He was later arrested and charged with additional crimes, including embezzlement related to his work in Portola Valley schools. After fighting the charges, he ultimately pleaded guilty to fraud, embezzlement and related charges.

Although he agreed to pay restitution to the Portola Valley district, he and his attorney, Michael Markowitz, argued that the Woodside district had benefited from all the loan proceeds, and fought the district's attempt for restitution based on an unauthorized debt that it was saddled with. The district sought about $3.63 million in restitution.

According to District Attorney Steve Wagstaffe's report on the ruling, the court calculated the restitution total on the following: $1.968 million, which is the difference in principal on the actual loan amount and the amount that was authorized; $856,553, which accounts for the difference in the interest rate on a loan for the authorized $632,000 and a loan for $2.6 million, after the school district's attorney "renegotiated the interest to reduce it by $700,000"; $76,220 in attorney fees; and $35,788 in forensic audit fees.

That total – nearly $2.937 million -- was reduced to reflect the $20,000 Mr. Hanretty has already paid toward restitution and the $250,000 from insurance payments.

Mr. Markowitz, Mr. Hanretty's attorney, could not be reached for this story to comment as to whether he will appeal the ruling.

Comments

Trish
Woodside School
on Sep 11, 2013 at 4:09 pm
Trish, Woodside School
on Sep 11, 2013 at 4:09 pm

why are none of the other district officials who were there at the time being investigated? Do you really think he could have done this all alone? Were others covering this up? Or just too stupid to know what he was doing? So many questions...


Menlo Voter
Menlo Park: other
on Sep 11, 2013 at 7:19 pm
Menlo Voter, Menlo Park: other
on Sep 11, 2013 at 7:19 pm

Stupid? No. Not paying attention or applying appropriate financial controls, yes. Hanretty could not have done what he did without inadequate supervision and financial controls. That does not rise to the level of malfeasance on the part of the board. Misfeasance, yes, but that doesn't rise to the level of criminal behavior.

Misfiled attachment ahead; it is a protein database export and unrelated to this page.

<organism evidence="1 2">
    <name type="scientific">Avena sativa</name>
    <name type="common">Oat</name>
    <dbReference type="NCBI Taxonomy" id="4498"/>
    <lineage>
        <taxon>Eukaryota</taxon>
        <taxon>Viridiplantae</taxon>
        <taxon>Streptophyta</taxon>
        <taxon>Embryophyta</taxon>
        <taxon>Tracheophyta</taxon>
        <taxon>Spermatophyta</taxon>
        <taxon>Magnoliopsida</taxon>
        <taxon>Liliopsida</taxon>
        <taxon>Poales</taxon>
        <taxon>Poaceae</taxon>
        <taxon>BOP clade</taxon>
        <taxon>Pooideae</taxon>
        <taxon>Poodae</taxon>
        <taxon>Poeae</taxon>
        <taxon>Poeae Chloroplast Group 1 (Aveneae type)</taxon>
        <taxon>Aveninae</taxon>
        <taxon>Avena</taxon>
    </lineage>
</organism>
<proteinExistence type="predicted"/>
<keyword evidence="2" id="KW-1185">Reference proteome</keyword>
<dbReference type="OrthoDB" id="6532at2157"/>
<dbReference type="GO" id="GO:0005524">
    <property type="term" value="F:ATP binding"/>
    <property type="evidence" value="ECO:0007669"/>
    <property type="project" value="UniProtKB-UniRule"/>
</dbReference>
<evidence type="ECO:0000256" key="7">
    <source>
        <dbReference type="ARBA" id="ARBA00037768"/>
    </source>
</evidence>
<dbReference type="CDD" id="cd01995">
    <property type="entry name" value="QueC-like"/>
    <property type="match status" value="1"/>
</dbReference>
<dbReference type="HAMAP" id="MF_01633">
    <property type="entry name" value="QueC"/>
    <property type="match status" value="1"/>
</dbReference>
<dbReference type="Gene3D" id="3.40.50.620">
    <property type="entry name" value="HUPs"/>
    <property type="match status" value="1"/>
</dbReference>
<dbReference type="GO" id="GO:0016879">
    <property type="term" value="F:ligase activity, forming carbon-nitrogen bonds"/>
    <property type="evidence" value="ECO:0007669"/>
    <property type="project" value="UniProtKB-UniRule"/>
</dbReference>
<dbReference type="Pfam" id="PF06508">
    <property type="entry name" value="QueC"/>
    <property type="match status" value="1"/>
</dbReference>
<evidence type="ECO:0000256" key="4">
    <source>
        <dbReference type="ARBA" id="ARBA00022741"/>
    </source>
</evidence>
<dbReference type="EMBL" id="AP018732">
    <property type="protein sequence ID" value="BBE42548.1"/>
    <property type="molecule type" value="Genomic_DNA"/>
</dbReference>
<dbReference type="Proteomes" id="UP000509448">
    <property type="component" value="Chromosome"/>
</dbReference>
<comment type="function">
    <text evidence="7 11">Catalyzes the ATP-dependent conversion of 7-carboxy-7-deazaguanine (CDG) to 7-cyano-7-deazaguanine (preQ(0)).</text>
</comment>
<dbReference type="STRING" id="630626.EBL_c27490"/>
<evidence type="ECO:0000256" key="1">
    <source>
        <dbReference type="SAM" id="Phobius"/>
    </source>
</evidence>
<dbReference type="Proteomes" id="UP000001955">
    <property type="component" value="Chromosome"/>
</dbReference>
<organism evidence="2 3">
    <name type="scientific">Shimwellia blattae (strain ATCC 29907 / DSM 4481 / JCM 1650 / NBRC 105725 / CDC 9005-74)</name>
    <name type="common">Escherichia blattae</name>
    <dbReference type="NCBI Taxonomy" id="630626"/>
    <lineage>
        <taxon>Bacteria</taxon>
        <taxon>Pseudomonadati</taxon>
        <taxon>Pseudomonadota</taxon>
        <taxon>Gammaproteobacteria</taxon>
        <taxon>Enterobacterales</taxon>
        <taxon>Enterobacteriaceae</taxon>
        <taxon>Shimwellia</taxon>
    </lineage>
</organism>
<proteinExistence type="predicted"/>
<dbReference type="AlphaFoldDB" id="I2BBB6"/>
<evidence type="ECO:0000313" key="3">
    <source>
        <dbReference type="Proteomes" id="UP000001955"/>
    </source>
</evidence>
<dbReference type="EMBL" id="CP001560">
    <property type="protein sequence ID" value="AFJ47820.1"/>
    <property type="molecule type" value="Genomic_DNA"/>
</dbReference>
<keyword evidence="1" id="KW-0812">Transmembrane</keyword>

not Trish
Woodside School
on Sep 12, 2013 at 1:52 pm
not Trish, Woodside School
on Sep 12, 2013 at 1:52 pm

Hanretty testified that his actions were known and approved by his supervisor in Woodside who unfortunately died a few years back.. Not sure how you prove or disprove this


A WES Neighbor
Woodside School
on Sep 12, 2013 at 4:07 pm
A WES Neighbor, Woodside School
on Sep 12, 2013 at 4:07 pm

Trish, do you have a reference that Hanretty implicated anybody other than himself?

I have not heard that nor does it seem very likely to me to be the case based on the albeit limited information that I know of the case. I do know that what Tim Hanretty did was pretty sophisticated and it involved altering the board notarized loan document to increase the loan amount and duration but did not so substantially change the loan payment amount. Covering his tracks required essentially maintaining a double book accounting scheme to be able to present one set of information to the board and another to the auditors.

Routine audits did not uncover the discrepancy and it only came to light because of the WES board diligently following through with the school's new financial officer to completely understand the school's level of indebtedness.


Trish
Woodside School
on Sep 12, 2013 at 8:23 pm
Trish, Woodside School
on Sep 12, 2013 at 8:23 pm

not Trish - I understood the former boss is now in Los Gatos...not dead.

WES neighbor - I don't have any reference or info on him implicating anyone else...I was questioning how this could occur given the oversight of a boss and a board. As the case unfolded, I was surprised how long he was able to keep it under wraps. Shouldn't the Superintendent be signing these documents too? The process that had only one signature required, no matter who it was, seems flawed at best.


A WES Neighbor
Woodside School
on Sep 13, 2013 at 2:26 am
A WES Neighbor, Woodside School
on Sep 13, 2013 at 2:26 am

@Trish - Sorry, my inquiry about a reference was directed to "not Trish"
(that "not" was "not" helpful ;-))

Fwiw, Dan Vinson was the WES Superintendent through construction completion of the new classroom and office space on campus which opened January 2008.

Dr. Vinson retired in June 2008 citing some health concerns. He passed away October 2009. The Superintendent that followed Dr Vinson was recruited away by Los Gatos last year. The current superintendent has had uniformly glowing feedback from everything I've heard.

As I understand it, the notarized loan document carried multiple signatures including the Superintendent, School Board President, and possibly Mr Hanretty's as Financial Officer. But the modifications by Mr. Hanretty occurred after the signatures were affixed (but prior to submission) which turned a $.6M loan into a $2.6M loan.